Vol. 10, No. 20

May 16-22, 2002

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The Death Penalty Stands on Shaky Ground

Maryland’s death penalty is in the news these days because Gov. Parris Glendening suspended it for the remaining months of his term pending a study on racial and geographic bias in how it’s carried out.

Such action takes courage. Most Americans support the death penalty — 65 percent according to a recent ABC News poll. One of that number is our esteemed columnist Bill Burton, as he notes elsewhere in this issue.

Yet politicians are increasingly showing the will to go against popular opinion on the death penalty.
A year ago, Maryland’s House passed a moratorium bill that died in the Senate. About 70 cities have passed non-binding resolutions calling for death penalty moratoriums. Two other states — New Hampshire and Nebraska — recently passed such bills, both later vetoed by their governors.

It may take a lame-duck politician to succeed in reviewing the death penalty at the state level — as Glendening has done, making Maryland the second state to impose such a moratorium.

The first state was Illinois, where another lame-duck governor, George Ryan, determined that people were being wrongly sentenced to death. (We know more than a little about Illinois and its death penalty. We were Illinoisans before coming to Chesapeake Country nearly two decades ago. In fact, we have walked through the bowels of Death Row in Illinois, once at the behest of an editor demanding that we interview a mass murderer labeled the most vicious criminal in Illinois history. That editor didn’t think we’d get the interview, but that is a story for another day.)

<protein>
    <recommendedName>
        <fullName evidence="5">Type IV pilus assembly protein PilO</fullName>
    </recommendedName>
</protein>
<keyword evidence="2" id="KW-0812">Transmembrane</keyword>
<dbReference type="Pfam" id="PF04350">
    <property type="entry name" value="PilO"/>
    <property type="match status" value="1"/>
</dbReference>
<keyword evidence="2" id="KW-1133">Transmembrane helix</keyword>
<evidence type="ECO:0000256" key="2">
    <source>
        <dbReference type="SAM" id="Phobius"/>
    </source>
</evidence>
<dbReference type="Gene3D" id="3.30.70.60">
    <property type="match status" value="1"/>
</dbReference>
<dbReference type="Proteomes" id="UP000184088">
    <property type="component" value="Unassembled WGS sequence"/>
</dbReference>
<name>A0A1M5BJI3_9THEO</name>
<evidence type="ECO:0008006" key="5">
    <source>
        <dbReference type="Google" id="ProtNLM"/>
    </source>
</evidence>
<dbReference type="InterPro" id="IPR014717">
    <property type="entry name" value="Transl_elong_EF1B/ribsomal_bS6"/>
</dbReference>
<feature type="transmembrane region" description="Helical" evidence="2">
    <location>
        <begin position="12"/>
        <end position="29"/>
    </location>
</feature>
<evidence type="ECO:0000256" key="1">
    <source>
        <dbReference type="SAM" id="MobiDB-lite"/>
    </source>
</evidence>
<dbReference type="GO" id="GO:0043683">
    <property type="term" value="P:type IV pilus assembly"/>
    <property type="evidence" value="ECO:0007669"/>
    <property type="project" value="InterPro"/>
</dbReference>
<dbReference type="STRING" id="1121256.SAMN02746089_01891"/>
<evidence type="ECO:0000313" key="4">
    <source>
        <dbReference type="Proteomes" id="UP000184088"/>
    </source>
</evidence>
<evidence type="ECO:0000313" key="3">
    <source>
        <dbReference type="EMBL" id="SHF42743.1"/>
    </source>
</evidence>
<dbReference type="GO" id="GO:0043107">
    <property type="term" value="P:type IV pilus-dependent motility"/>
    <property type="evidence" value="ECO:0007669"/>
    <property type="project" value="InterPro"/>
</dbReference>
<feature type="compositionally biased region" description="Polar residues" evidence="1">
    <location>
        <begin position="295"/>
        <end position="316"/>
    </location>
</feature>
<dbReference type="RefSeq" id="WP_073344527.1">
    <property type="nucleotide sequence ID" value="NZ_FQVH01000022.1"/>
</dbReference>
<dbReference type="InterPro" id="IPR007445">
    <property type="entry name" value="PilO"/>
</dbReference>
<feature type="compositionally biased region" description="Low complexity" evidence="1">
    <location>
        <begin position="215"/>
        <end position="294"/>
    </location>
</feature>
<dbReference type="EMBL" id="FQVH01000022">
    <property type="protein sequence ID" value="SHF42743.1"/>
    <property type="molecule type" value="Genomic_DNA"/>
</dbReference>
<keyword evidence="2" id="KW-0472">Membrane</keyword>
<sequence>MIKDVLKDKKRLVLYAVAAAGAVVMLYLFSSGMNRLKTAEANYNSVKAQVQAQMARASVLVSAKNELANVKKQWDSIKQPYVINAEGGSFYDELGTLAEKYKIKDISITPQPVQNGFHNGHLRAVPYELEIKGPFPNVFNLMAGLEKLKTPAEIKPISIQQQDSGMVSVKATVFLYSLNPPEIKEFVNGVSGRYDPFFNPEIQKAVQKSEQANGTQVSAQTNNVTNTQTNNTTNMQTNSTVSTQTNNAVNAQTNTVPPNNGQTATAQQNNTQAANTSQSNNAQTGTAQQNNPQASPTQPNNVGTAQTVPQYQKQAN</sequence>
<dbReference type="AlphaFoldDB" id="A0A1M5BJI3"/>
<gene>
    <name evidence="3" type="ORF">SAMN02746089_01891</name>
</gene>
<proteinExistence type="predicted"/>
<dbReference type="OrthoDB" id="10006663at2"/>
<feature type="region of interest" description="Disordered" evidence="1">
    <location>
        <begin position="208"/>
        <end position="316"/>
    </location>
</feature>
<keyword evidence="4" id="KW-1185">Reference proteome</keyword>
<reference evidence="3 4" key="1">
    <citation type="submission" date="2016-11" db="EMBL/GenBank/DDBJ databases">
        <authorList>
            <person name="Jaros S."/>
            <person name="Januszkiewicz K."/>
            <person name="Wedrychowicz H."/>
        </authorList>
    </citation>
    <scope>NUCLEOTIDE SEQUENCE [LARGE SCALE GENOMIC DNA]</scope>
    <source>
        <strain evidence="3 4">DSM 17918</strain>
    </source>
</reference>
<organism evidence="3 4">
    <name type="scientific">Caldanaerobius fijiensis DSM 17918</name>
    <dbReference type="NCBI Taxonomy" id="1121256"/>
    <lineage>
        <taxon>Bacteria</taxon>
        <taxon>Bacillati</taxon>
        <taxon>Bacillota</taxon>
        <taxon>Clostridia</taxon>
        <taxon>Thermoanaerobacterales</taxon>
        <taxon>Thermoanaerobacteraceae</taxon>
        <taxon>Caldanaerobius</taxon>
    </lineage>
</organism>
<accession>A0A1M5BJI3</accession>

Which explains why people whose first job is to get elected would take such political risks: They’ve reached reasonable doubt that the ultimate penalty may be administered neither justly nor accurately.

Unlike Parris Glendening, George Ryan is no liberal. That law-and-order Republican put the death penalty on hold in Illinois only after journalists and crusaders proved that his state was on the verge of putting innocent people to death. Indeed, 13 people sentenced to die in Illinois later were exonerated of their crimes.

There’s a key difference between the actions in Maryland and Illinois. In Illinois, new evidence — some gathered through technology not available at the time of conviction — proved that juries and judges had indeed been mistaken.

In Maryland, Glendening acted because of potential injustices that relate primarily to race. (Still, as The Washington Post documented in investigations in Prince Georges County, innocence does not assure not-guilty verdicts in Maryland any more than it did in Illinois.)

In our minds, that is a sobering proposition that must be considered on many levels before a civilized society proceeds with the ultimate punishment.

Maryland and Illinois are doing the right thing in ending executions until they’re sure we’re not committing murder.

Copyright 2002
Bay Weekly